We’re always having to take any word about autonomous vehicles with a grain of salt. Maybe they’ll be better in a few month, or a few years, but what about if they aren’t allowed for civilian use because of legislators?
Germany has decided to tackle that question head on. The Transportation Ministry recently gave some insight into what they’re working on. Before these laws would come into being, they would require the vote of parliament. It’s now being reviewed by the relevant regulatory departments.
The planned new legal framework should create the prerequisites in the current legislative period to allow for the standard operation of autonomous, driverless motorized vehicles on public roads, limited geographically to a defined environment.
Germany wants to be spearheading the new types of legislation around the future of automotive automation. Considering the country’s large car industry, it makes sense that they would want to influence the availability of some features.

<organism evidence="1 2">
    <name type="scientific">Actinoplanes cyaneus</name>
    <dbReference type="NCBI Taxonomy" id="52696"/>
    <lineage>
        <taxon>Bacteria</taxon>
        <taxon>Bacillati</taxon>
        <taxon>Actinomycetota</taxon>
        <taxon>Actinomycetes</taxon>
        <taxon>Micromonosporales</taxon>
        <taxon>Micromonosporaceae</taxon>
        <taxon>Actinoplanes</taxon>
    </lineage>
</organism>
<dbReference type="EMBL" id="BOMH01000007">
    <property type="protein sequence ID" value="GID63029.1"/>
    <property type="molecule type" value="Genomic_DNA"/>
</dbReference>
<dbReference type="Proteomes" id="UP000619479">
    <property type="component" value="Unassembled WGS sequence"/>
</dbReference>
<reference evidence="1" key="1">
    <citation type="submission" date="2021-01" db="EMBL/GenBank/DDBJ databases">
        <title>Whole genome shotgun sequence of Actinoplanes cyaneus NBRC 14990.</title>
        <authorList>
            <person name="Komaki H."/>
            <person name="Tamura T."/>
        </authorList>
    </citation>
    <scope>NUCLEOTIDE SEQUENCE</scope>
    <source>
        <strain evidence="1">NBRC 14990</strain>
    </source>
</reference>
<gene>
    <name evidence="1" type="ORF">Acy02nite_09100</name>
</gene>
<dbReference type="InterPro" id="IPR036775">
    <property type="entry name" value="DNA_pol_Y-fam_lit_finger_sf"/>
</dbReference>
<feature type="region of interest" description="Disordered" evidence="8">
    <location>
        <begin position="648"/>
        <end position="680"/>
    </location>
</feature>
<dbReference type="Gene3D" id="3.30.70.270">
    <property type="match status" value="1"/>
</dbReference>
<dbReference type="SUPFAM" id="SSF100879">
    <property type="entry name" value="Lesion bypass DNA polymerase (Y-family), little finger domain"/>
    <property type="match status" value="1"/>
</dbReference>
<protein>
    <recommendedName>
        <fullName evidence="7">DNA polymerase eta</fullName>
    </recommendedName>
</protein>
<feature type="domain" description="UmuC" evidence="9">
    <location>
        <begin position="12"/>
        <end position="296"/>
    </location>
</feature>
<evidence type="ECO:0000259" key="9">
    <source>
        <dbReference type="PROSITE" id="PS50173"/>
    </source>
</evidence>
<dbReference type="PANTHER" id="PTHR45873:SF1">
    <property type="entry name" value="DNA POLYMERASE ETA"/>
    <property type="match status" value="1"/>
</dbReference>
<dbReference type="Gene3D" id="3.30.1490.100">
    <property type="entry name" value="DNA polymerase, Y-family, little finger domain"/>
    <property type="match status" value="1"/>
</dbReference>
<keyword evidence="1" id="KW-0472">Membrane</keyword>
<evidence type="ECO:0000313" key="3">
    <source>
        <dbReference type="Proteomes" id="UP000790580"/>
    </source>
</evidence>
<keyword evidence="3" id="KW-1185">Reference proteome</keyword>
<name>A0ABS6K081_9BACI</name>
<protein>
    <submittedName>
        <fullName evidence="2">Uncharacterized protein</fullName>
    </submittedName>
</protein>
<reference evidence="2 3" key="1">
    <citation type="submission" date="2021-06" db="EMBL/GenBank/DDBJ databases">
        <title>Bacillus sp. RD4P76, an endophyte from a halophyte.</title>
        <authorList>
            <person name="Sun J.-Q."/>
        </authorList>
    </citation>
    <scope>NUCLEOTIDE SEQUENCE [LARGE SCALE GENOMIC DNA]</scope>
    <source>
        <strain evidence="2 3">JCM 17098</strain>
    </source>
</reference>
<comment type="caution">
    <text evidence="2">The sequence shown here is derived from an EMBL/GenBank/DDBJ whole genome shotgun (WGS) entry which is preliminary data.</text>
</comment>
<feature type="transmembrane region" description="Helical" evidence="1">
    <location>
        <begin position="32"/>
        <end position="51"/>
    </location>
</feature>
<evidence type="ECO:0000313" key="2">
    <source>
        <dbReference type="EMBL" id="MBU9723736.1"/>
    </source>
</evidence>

In 2017, Germany was among the first countries to actually lay down guidelines for lower-level AI cars. Since then, the industry has come a long way, and companies other than Tesla are looking to expand their self-driving tech.
The laws will reportedly have to do with geographic legislation, perhaps limiting robotaxis to certain cities, or autonomous trucks from taking over on perilous roads. It will be interesting to see how this influences the booming autonomous trucking sector, as well as the robotaxi research going on, and the snowballing Tesla Full Self Driving.